A Time to Tell—Sam

Early experiences


“When I was 15 I did work experience living with Anna and Chris Hembury for a week with Hull Youth for Chris (HYFC)”.

This influenced Sam a lot, including his Christian journey. This journey has carried on since then. He has volunteered with several groups including HYFC. Sam went away with HYFC to Green Belt (Annual Festival of arts, faith and justice) in the Summers, getting to know other people there over the years.

Before AGE 15

Another influence on Sam’s life was living in Nepal with his family and experiencing the poverty of the country. This experience also helped to shape his Christianity.

Sam went to University where he studied Philosophy, Economics and Politics. He had an interest in Philosophy and Religion. He ended up doing Peace Studies and developing the economic stuff. At the end of his MA, he became disenchanted with the Aid world and bureaucracies and became more anarchic in his way of working. He heard about L’Arche community through his parents who were fostering Adam. (Adam has special needs). The founder of L’Arche writes quite a lot about peace.

( L’Arche is an International Federation dedicated to the creation and growth of homes, programmes, and support networks with people who have intellectual disabilities Ref: Wikipedia)

Living/working in community – life experiences

After his Peace studies, Sam was living in communities on a smaller and bigger scale. Communities learning to live and love together in community.

Sam was in Bognor Regis L’Arche for three years. He had a’ breakdown’. The ‘breakthrough’ was coming back to Hull and slowly getting back into stuff. This he could do because of his previous connections e.g. Chris and Anna at HYFC and Emma Crick. There was another connection with Seedbed.

Sam wasn’t particularly well when he came back and lived with his Mum and Dad. He started to volunteer with Andy Paxton (Living Better for Less in Hull (LB4LiH)- a SEARCH project) and a Charity shop. Sam helped with the HYFC garden on the Boulevard and then was successful in obtaining an internship with SEARCH through the Rank Foundation’s A Time to Shine Programme. “Stuff came just when I needed it”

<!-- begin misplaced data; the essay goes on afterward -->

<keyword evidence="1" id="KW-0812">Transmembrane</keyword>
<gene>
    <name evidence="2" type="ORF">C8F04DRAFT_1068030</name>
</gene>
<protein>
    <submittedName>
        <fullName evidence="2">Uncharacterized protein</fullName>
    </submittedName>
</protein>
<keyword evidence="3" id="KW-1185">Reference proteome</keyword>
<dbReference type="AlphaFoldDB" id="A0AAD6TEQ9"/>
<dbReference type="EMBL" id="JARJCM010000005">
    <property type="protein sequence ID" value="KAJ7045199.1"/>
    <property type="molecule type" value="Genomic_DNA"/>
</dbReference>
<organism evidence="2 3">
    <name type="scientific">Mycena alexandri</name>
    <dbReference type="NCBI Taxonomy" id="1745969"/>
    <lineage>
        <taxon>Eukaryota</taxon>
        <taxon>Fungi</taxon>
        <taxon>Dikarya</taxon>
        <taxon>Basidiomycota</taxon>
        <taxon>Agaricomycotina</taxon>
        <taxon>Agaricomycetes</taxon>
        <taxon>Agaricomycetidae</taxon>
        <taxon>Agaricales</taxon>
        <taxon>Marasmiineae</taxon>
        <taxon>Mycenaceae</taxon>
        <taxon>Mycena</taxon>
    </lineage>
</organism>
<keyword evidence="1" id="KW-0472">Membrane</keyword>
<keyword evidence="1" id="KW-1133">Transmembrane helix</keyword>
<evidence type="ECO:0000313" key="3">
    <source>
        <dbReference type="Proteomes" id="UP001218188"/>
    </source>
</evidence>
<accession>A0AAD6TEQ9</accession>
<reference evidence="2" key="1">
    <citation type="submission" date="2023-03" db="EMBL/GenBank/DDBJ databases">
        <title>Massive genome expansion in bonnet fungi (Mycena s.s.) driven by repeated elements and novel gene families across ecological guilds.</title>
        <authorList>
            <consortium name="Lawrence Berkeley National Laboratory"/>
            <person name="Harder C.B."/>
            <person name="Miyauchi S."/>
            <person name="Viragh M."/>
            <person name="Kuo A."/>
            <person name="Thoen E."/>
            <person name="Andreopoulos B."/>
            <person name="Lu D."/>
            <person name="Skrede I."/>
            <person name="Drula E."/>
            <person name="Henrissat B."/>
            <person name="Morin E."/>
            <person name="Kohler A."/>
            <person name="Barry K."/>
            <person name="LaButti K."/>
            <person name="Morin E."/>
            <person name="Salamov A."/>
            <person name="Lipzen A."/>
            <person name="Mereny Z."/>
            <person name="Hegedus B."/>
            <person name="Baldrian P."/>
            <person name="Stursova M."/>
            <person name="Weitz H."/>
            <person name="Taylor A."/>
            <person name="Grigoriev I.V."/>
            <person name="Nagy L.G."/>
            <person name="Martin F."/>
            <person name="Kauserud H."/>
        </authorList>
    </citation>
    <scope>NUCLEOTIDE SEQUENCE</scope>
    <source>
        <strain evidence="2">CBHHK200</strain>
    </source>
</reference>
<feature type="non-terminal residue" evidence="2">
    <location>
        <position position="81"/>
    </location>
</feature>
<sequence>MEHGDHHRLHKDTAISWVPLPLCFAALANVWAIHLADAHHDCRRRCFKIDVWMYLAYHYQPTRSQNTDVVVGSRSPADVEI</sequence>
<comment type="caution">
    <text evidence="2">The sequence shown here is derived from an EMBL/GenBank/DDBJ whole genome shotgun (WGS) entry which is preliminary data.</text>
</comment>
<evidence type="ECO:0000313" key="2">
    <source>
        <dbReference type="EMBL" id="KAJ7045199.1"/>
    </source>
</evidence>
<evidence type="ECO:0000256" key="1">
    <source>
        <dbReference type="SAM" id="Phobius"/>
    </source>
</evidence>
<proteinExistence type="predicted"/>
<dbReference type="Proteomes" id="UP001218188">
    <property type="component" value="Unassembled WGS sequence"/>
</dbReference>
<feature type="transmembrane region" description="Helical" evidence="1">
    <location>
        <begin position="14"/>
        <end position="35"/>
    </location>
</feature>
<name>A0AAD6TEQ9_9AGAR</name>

A Time to Shine gave Sam his first bit of income. He moved out of his Mum and Dad’s and came to live in St Matthew’s Boulevard. This is now owned by CMS (Church Mission Society – who support HYFC (Hull Youth for Christ). This was a great way for Sam to get back into work, freedoms, flexibilities etc.

Since then, Sam has obtained monies from Seedbed and other Trusts for his work which has freed him up to do what he wanted to do. Sam feels privileged to have that freedom. He has tried to invest in spaces, people, groups and conversations. Therefore, he has the freedom to work on and with things that have potential and energy e.g. mental health and Icarus groups, Mad Pride (mental health) etc.

National/local and intentional commitments and influence

Sam is also interested in the influence of ‘national’ on his work, through the small, radical, politicised and egalitarian approaches to mental health and being open to spirituality and differences to main stream. This includes the social model (mental health) not just biological models.

Sam is also involved in Solidarity Hull, working with migrants and refugees plus Selby Street Mission. He is also a part of St Matthew’s, HYFC etc. He has the freedom to do and keep connected with other stuff, such as city and nationwide Peace work.

St Matthew’s is an’ intentional community’ with a Christian anarchist vibe. Sam feels passionate about the intentional community. It means he has chosen to live alongside and together with others, who share a common ‘why’ and philosophy and ethos. There is a common spirituality and a recognition that you can achieve more together than on your own. You can also grow as a person.

Sam was thinking recently about how people are formed including dominance which, he feels isn’t good in this kind of work. So, there is a need for spaces to develop in a different way. It’s a totally different way of being human.

“From a personal view, L’Arche also acts like that. It is formed in a way, that you learn that vulnerability and weakness is a gift and a liberation stepping away from the competitive rat race. There is a different understanding of Church and spirituality from the traditional and evangelical Church. L’Arche transformed me.”

“St Matt’s House is a space where a certain understanding of the world, its politics, faith etc can be explored. People can come in and explore with us.”

Community work stories

“There aren’t any glorious stories, which says something important! I went with my sister on a protest against the Arms trade in Paris. There were a few of us and hundreds in suits. It was like the David and Goliath story!”